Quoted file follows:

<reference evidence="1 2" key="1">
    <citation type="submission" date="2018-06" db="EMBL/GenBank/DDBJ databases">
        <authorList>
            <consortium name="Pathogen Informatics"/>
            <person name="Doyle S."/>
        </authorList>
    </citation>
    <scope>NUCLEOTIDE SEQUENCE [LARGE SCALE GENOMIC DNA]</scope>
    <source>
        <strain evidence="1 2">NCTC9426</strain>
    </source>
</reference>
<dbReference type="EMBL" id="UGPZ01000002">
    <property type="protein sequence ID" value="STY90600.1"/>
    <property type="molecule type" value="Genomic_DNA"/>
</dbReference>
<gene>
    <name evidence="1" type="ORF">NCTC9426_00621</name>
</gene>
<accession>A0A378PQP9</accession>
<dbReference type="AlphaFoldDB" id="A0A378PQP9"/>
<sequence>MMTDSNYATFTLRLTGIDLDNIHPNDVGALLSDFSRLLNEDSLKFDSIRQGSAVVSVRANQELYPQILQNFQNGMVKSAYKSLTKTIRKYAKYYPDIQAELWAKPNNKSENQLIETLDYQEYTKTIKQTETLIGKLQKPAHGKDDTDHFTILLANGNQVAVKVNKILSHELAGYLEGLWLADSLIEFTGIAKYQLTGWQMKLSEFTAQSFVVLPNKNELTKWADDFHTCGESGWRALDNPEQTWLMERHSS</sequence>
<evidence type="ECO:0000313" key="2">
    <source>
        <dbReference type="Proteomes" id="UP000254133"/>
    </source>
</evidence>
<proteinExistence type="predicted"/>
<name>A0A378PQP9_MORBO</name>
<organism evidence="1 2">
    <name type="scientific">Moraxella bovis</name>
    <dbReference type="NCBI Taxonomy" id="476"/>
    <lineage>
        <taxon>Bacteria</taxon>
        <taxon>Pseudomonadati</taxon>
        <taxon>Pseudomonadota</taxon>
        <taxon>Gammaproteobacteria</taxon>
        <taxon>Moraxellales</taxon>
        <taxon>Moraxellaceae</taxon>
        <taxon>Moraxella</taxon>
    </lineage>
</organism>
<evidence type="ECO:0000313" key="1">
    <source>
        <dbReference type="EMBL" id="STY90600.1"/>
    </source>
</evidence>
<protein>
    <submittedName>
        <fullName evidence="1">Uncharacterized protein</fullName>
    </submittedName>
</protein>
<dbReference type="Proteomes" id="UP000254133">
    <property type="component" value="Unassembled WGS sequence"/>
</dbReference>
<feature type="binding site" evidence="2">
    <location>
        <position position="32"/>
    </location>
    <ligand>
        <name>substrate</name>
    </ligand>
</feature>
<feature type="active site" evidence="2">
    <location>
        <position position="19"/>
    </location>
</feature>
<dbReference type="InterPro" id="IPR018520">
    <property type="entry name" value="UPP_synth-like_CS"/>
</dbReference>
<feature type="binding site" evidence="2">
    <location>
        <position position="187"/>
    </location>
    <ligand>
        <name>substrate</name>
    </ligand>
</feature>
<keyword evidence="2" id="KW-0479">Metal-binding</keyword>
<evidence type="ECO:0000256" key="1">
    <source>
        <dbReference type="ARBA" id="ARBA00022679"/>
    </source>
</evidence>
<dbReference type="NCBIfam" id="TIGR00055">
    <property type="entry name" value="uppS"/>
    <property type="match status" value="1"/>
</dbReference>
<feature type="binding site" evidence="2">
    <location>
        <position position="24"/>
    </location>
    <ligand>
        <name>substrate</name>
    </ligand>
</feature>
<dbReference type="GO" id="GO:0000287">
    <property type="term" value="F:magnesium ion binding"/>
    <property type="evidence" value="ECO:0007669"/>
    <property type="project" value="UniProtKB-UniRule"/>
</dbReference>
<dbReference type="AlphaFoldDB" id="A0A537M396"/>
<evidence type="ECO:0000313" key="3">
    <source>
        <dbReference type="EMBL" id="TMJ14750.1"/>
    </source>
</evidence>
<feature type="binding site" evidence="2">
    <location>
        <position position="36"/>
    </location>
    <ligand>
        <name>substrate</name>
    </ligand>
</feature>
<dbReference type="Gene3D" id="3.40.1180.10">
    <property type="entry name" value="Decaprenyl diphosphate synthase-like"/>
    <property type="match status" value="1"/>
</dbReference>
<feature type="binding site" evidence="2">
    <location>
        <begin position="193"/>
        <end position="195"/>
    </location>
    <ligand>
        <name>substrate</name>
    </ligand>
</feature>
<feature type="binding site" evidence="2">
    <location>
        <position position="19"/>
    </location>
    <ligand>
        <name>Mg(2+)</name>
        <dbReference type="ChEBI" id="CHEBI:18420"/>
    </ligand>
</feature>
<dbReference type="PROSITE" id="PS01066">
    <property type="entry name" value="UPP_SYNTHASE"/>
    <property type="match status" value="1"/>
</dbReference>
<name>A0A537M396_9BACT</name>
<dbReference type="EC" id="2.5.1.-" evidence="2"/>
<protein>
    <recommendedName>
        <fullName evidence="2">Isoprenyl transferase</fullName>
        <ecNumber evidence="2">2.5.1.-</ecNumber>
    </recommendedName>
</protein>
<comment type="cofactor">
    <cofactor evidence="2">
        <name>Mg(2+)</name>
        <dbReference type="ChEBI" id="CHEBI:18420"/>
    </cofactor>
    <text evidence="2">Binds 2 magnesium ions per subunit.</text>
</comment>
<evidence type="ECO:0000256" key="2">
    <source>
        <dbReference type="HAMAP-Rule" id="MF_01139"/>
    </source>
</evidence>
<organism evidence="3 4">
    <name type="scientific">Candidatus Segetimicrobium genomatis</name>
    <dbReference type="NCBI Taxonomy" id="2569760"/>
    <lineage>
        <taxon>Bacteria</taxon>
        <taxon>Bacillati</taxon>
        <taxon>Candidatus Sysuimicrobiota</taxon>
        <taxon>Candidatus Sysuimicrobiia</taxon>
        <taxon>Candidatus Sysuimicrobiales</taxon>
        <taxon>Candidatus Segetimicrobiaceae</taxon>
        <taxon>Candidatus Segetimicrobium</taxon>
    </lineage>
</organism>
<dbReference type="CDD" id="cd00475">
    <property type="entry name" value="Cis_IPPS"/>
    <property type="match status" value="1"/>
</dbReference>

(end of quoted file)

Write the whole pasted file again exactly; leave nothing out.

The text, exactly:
<reference evidence="1 2" key="1">
    <citation type="submission" date="2018-06" db="EMBL/GenBank/DDBJ databases">
        <authorList>
            <consortium name="Pathogen Informatics"/>
            <person name="Doyle S."/>
        </authorList>
    </citation>
    <scope>NUCLEOTIDE SEQUENCE [LARGE SCALE GENOMIC DNA]</scope>
    <source>
        <strain evidence="1 2">NCTC9426</strain>
    </source>
</reference>
<dbReference type="EMBL" id="UGPZ01000002">
    <property type="protein sequence ID" value="STY90600.1"/>
    <property type="molecule type" value="Genomic_DNA"/>
</dbReference>
<gene>
    <name evidence="1" type="ORF">NCTC9426_00621</name>
</gene>
<accession>A0A378PQP9</accession>
<dbReference type="AlphaFoldDB" id="A0A378PQP9"/>
<sequence>MMTDSNYATFTLRLTGIDLDNIHPNDVGALLSDFSRLLNEDSLKFDSIRQGSAVVSVRANQELYPQILQNFQNGMVKSAYKSLTKTIRKYAKYYPDIQAELWAKPNNKSENQLIETLDYQEYTKTIKQTETLIGKLQKPAHGKDDTDHFTILLANGNQVAVKVNKILSHELAGYLEGLWLADSLIEFTGIAKYQLTGWQMKLSEFTAQSFVVLPNKNELTKWADDFHTCGESGWRALDNPEQTWLMERHSS</sequence>
<evidence type="ECO:0000313" key="2">
    <source>
        <dbReference type="Proteomes" id="UP000254133"/>
    </source>
</evidence>
<proteinExistence type="predicted"/>
<name>A0A378PQP9_MORBO</name>
<organism evidence="1 2">
    <name type="scientific">Moraxella bovis</name>
    <dbReference type="NCBI Taxonomy" id="476"/>
    <lineage>
        <taxon>Bacteria</taxon>
        <taxon>Pseudomonadati</taxon>
        <taxon>Pseudomonadota</taxon>
        <taxon>Gammaproteobacteria</taxon>
        <taxon>Moraxellales</taxon>
        <taxon>Moraxellaceae</taxon>
        <taxon>Moraxella</taxon>
    </lineage>
</organism>
<evidence type="ECO:0000313" key="1">
    <source>
        <dbReference type="EMBL" id="STY90600.1"/>
    </source>
</evidence>
<protein>
    <submittedName>
        <fullName evidence="1">Uncharacterized protein</fullName>
    </submittedName>
</protein>
<dbReference type="Proteomes" id="UP000254133">
    <property type="component" value="Unassembled WGS sequence"/>
</dbReference>
<feature type="binding site" evidence="2">
    <location>
        <position position="32"/>
    </location>
    <ligand>
        <name>substrate</name>
    </ligand>
</feature>
<feature type="active site" evidence="2">
    <location>
        <position position="19"/>
    </location>
</feature>
<dbReference type="InterPro" id="IPR018520">
    <property type="entry name" value="UPP_synth-like_CS"/>
</dbReference>
<feature type="binding site" evidence="2">
    <location>
        <position position="187"/>
    </location>
    <ligand>
        <name>substrate</name>
    </ligand>
</feature>
<keyword evidence="2" id="KW-0479">Metal-binding</keyword>
<evidence type="ECO:0000256" key="1">
    <source>
        <dbReference type="ARBA" id="ARBA00022679"/>
    </source>
</evidence>
<dbReference type="NCBIfam" id="TIGR00055">
    <property type="entry name" value="uppS"/>
    <property type="match status" value="1"/>
</dbReference>
<feature type="binding site" evidence="2">
    <location>
        <position position="24"/>
    </location>
    <ligand>
        <name>substrate</name>
    </ligand>
</feature>
<dbReference type="GO" id="GO:0000287">
    <property type="term" value="F:magnesium ion binding"/>
    <property type="evidence" value="ECO:0007669"/>
    <property type="project" value="UniProtKB-UniRule"/>
</dbReference>
<dbReference type="AlphaFoldDB" id="A0A537M396"/>
<evidence type="ECO:0000313" key="3">
    <source>
        <dbReference type="EMBL" id="TMJ14750.1"/>
    </source>
</evidence>
<feature type="binding site" evidence="2">
    <location>
        <position position="36"/>
    </location>
    <ligand>
        <name>substrate</name>
    </ligand>
</feature>
<dbReference type="Gene3D" id="3.40.1180.10">
    <property type="entry name" value="Decaprenyl diphosphate synthase-like"/>
    <property type="match status" value="1"/>
</dbReference>
<feature type="binding site" evidence="2">
    <location>
        <begin position="193"/>
        <end position="195"/>
    </location>
    <ligand>
        <name>substrate</name>
    </ligand>
</feature>
<feature type="binding site" evidence="2">
    <location>
        <position position="19"/>
    </location>
    <ligand>
        <name>Mg(2+)</name>
        <dbReference type="ChEBI" id="CHEBI:18420"/>
    </ligand>
</feature>
<dbReference type="PROSITE" id="PS01066">
    <property type="entry name" value="UPP_SYNTHASE"/>
    <property type="match status" value="1"/>
</dbReference>
<name>A0A537M396_9BACT</name>
<dbReference type="EC" id="2.5.1.-" evidence="2"/>
<protein>
    <recommendedName>
        <fullName evidence="2">Isoprenyl transferase</fullName>
        <ecNumber evidence="2">2.5.1.-</ecNumber>
    </recommendedName>
</protein>
<comment type="cofactor">
    <cofactor evidence="2">
        <name>Mg(2+)</name>
        <dbReference type="ChEBI" id="CHEBI:18420"/>
    </cofactor>
    <text evidence="2">Binds 2 magnesium ions per subunit.</text>
</comment>
<evidence type="ECO:0000256" key="2">
    <source>
        <dbReference type="HAMAP-Rule" id="MF_01139"/>
    </source>
</evidence>
<organism evidence="3 4">
    <name type="scientific">Candidatus Segetimicrobium genomatis</name>
    <dbReference type="NCBI Taxonomy" id="2569760"/>
    <lineage>
        <taxon>Bacteria</taxon>
        <taxon>Bacillati</taxon>
        <taxon>Candidatus Sysuimicrobiota</taxon>
        <taxon>Candidatus Sysuimicrobiia</taxon>
        <taxon>Candidatus Sysuimicrobiales</taxon>
        <taxon>Candidatus Segetimicrobiaceae</taxon>
        <taxon>Candidatus Segetimicrobium</taxon>
    </lineage>
</organism>
<dbReference type="CDD" id="cd00475">
    <property type="entry name" value="Cis_IPPS"/>
    <property type="match status" value="1"/>
</dbReference>